I was asked to read and review “Paradigm” by Helen Stringer. I enjoy dystopians especially when they take place in the USA. I liked Sam’s character. He’s a hero type in search of answers and he never gives up. Alma is also a great kick ass character. I liked her arsenal of weapons, especially the knives in her hair. She’s a character you would definitely want on your side. The story itself is well written and full of action. It’s not boring in any sense. That being said, the majority of the time I was thinking “WHAT?” or “HUH!”. I may share some SPOILERS here but I have to try and explain why I was so confuddeled. Okay, so at the beginning these monks are guarding a box. My first questions were… why monks and what’s so special about this box? No answer to the monk thing…that I came across. A few chapters later I learn the box is a paradigm device. Okay, what’s a paradigm device? The paradigm device controls MUTHA. What’s MUTHA you ask? I forget the acronym but it’s basically a computer capable of thinking that this whole future society is reliant on…I think!! I’m not quite sure what led to this future only that there were several collapses and big bankers and water wars were mentioned once. I guess readers have to use their imaginations and come up with something. There’s a group of people who worship a toxic lake that they give sacrifices to in order to keep powers…HUH okay. The high and mighty people use the fish of the toxic lake as a drug and when they add tarragon it becomes a mind control drug…again HUH!!! I just went with it, but do you see where my questions came from now. It seemed like the author just threw everything into the story. There’s more but I will leave it for you to discover. I give “Paradigm” 3/5 stars. While I liked the characters and it was full of action, I had way too many questions and head scratching moments.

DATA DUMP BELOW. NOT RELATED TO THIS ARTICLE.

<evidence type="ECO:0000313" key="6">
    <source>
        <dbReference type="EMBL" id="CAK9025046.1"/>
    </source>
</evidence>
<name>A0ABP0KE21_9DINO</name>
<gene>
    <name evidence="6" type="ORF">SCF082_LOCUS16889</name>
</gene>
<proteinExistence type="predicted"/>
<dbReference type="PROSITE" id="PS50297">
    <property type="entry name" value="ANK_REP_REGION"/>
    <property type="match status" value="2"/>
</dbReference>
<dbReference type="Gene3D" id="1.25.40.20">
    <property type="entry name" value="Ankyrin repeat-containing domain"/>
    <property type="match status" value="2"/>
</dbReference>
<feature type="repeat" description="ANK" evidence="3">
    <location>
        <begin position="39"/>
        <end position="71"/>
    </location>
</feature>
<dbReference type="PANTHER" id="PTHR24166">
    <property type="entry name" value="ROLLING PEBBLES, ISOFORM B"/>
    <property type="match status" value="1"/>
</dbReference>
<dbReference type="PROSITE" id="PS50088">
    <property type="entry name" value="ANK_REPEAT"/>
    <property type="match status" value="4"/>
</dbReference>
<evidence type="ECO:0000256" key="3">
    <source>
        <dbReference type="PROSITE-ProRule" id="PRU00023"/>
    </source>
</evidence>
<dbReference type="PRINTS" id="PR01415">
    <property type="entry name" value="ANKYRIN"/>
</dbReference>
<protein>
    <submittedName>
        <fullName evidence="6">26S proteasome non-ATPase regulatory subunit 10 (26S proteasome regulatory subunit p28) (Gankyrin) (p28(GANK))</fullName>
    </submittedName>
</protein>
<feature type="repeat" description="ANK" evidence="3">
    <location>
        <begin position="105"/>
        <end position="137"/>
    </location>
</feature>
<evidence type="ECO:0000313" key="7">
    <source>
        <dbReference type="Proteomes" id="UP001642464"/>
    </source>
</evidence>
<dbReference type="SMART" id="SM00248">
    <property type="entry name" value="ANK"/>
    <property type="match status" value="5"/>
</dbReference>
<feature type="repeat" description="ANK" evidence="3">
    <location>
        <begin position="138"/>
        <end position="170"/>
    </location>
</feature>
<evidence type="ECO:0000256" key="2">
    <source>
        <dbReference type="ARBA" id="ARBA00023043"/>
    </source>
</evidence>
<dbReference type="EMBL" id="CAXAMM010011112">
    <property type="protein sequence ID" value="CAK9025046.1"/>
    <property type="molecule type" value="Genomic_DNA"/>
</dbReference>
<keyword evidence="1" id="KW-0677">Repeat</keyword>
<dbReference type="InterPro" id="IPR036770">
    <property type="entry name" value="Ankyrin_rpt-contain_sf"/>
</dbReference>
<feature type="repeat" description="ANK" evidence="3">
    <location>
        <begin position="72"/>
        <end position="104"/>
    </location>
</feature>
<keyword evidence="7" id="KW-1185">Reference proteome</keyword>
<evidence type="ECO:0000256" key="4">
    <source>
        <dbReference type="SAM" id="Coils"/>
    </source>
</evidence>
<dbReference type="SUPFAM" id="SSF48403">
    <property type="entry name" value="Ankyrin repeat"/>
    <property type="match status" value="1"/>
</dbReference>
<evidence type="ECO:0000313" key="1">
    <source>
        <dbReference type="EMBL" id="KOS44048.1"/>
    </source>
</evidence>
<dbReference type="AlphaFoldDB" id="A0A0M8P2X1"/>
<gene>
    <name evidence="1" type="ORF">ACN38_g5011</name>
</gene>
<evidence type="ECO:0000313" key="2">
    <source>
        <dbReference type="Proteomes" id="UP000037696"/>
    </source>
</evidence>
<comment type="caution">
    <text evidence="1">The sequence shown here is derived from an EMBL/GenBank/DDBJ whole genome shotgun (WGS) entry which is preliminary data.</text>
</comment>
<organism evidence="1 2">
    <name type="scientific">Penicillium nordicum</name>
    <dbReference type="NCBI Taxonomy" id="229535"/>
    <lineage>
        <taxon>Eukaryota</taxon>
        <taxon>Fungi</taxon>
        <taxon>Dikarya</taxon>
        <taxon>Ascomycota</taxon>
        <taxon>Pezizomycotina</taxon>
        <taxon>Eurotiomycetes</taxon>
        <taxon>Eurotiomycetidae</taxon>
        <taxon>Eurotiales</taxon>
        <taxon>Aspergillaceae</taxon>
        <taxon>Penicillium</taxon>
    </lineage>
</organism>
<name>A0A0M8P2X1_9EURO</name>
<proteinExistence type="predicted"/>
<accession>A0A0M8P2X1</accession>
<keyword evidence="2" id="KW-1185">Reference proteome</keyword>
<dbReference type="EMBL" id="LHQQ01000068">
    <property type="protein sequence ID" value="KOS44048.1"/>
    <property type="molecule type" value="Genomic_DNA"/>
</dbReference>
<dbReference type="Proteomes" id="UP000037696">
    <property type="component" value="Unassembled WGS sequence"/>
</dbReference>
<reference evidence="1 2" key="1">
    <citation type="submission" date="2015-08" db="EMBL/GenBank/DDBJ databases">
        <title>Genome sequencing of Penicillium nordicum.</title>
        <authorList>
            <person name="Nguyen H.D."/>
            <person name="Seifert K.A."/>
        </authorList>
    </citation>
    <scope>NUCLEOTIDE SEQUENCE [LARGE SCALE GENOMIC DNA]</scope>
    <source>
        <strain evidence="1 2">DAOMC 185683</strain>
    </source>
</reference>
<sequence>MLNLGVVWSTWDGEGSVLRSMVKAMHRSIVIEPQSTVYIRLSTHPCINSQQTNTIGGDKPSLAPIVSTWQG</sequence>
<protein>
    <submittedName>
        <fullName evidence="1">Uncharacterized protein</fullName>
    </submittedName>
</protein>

[...]
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6 of 8 people found the following review helpful
3.0 out of 5 stars Interesting, but a few detours, August 13, 2013
This review is from: Paradigm (Paperback)
Parts of this book intrigued me and others left me scratching my head in frustration. It generally kept my interest, but seemed very disjointed along the way.

I liked Sam - he loved his books and his car and seemed pretty loyal. His internal monologue gave me some laughs and he recognized his biggest fault - impetuousness but, to his credit, it was mostly for good reasons. The secrets surrounding Sam seemed to drag on too long and, as a reader, I was very frustrated. I understand not giving things away too early, but this was overkill. It wasn't until deep in the book that questions were answered. There were also contradictions with Sam's character traits - in one paragraph he said his parents raised him to be happy with what he had, but then further down the page, he's ranting about how he'll always want more and sometimes his choices of action seemed to be pretty random.

Alma was a strong character, but the romantic aspects with her and Sam seemed forced and the fact that she kept turning up at crucial moments was a little too convenient. Alma's character was essential to the plot, but I didn't see how their relationship really added anything.

I enjoyed the world-building and the basic plot, but felt like there were a lot of detours along the way before arriving at the real heart of the story. Many of the secondary characters were there for a purpose, but some could have been cut for a tighter, more concise storyline.

I received a digital copy of this book from the publisher through NetGalley.
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1 of 1 people found the following review helpful
4.0 out of 5 stars Early YA Apocalyptic Adventure That Has It All, June 8, 2014
By 
Pop Bop "Pause and Reflect" (Denver, Colorado, United States) - See all my reviews
(TOP 500 REVIEWER)   
This review is from: Paradigm (Kindle Edition)
I like my post-collapse apocalyptic dystopias to be challenging with a touch of threat, but not so grim and depraved that they read like YA snuff films with an extra side helping of sadism. For early YA it seems the point of a post-collapse scenario is to create an unsettled and menacing but manageable environment and to get the reader thinking a bit about how the collapse happened.